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DC CHARTERS....The Washington Post reports today that DC's charter schools are doing well:
According to a Washington Post analysis of recent national test results for economically disadvantaged students, D.C. middle-school charters scored 19 points higher than the regular public schools in reading and 20 points higher in math.
....The two public systems are, in general, educating students from similar backgrounds. About two-thirds of the students in both systems live in poverty, and more than 90 percent are minorities, according to school records.
I'm basically a fan of charter schools. I hope they are doing well in DC. But before we pat ourselves too hard on the back here, let's read a little more:
Charter schools must accept any student who applies, using a lottery if they have more applicants than spaces. That prevents the schools from cherry-picking applicants. But each school is free to set its own rules on expelling students.
....For each elementary student enrolled, a District charter school receives $11,879 in tax dollars, including $8,770 to match per-pupil academic spending in the regular public schools and a $3,109 facility allotment to help pay for buildings....Charter schools can use the facilities money for any purpose, and that funding stream can provide a crucial advantage over traditional public schools. For schools with 300 or more students, the funding often exceeds building costs, and the surplus has gone to hire additional staff and buy extra computers and books.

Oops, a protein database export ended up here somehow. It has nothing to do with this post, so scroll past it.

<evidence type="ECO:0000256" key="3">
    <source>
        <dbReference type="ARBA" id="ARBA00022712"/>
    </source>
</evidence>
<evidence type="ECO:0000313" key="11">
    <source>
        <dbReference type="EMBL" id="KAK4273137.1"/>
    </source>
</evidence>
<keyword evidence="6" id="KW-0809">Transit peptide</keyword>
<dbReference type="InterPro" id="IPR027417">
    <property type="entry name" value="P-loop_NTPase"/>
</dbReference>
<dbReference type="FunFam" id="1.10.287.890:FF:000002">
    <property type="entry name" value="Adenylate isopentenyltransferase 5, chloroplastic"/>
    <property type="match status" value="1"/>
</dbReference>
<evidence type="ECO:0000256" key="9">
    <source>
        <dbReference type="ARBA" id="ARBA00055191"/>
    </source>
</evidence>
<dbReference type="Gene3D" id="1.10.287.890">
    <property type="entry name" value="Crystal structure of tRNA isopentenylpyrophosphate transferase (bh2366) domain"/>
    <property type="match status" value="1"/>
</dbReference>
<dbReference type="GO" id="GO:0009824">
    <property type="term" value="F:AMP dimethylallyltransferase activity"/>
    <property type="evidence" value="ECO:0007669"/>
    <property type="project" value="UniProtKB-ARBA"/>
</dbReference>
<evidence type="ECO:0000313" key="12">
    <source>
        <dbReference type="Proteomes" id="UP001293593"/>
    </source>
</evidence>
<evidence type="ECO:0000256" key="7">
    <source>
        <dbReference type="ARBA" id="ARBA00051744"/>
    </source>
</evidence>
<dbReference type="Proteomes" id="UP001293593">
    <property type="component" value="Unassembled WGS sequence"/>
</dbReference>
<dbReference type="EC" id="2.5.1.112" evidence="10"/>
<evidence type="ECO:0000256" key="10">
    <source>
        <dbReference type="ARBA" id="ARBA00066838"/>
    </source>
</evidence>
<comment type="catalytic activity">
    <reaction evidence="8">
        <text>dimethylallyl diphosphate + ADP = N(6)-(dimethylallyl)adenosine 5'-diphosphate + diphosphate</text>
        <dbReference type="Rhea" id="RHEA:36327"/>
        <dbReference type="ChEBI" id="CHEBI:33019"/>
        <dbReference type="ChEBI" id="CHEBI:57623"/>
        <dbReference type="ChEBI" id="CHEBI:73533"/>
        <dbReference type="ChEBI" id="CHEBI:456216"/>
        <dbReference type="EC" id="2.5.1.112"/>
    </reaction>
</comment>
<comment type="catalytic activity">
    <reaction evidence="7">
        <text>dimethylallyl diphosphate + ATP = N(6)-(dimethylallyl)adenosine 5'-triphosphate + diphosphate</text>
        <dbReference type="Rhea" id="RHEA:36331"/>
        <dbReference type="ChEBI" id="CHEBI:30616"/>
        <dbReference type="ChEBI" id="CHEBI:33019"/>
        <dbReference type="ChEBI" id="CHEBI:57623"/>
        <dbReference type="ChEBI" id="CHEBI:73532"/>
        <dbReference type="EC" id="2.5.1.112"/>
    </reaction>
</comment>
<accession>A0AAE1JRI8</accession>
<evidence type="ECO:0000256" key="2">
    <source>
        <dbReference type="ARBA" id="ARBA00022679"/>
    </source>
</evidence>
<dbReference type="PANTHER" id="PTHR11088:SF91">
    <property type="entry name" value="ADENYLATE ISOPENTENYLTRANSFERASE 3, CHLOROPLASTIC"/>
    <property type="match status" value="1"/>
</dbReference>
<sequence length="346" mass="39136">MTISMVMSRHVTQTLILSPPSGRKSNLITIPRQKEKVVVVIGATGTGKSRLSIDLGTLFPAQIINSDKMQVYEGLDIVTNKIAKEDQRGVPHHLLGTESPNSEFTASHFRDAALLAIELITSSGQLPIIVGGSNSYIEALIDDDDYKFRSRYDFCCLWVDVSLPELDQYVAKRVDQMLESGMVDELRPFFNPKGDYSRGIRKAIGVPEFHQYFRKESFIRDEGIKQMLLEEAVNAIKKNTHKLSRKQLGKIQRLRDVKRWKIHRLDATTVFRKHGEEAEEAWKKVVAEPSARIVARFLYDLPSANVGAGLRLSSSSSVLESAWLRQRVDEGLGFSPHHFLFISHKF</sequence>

....Friendship Public Charter Schools the city's largest charter network, with five schools and more than 4,000 students has a surplus of $3.4 million that has funded cutting-edge equipment, including computerized interactive whiteboards that are found even in preschool classrooms.
The extra funding, it turns out, coincides with improved academic performance: The schools with the largest surpluses have ranked at the top on test scores.
....Some charter schools have been especially successful at supplementing taxpayer funding with charitable grants from donors as large as the Bill and Melinda Gates and Walton foundations and as small as their friends and neighbors. Thurgood Marshall charter school, founded by Georgetown University's Street Law Program, expects $1.7 million in contributions this year, accounting for 25 percent of overall spending, according to its budget.
Let's summarize. Charter schools can't "cherry pick," but their students all come from families that have chosen to apply for a place. This means their student bodies are automatically far different from those in standard public schools, since they include only students whose parents care about education in the first place. This is a very, very big difference.
And charters get to expel students who cause problems. "Our success is not from moving kids out," says Susan Schaeffler, who heads the KIPP program in DC, and that might be so in raw numbers. But the ability to get rid of even a small number of serious behavior problems can have a substantial impact.
Finally, it turns out that charters get more money than traditional schools both from the city and from private sources. And they use that money to buy extra books, hire more staff, and create programs that attract good students. And the schools with the most money seem to perform the best. Amazing!
Look: even your most novice educational researcher knows that comparing test scores is useless unless you control pretty carefully for things like parental involvement and expenditure levels. And most of the studies I've seen suggest that once you do that, charters perform about the same as traditional schools. At most, they perform only slightly better.
Now, I don't know what such a study would show of DC's charters, but neither does the Post. And you can certainly make the case that offering DC parents a choice is a good thing regardless. I certainly think it is. But pretending that charters have improved test scores is journalistic malpractice. The Post simply hasn't presented any credible evidence that this is the case.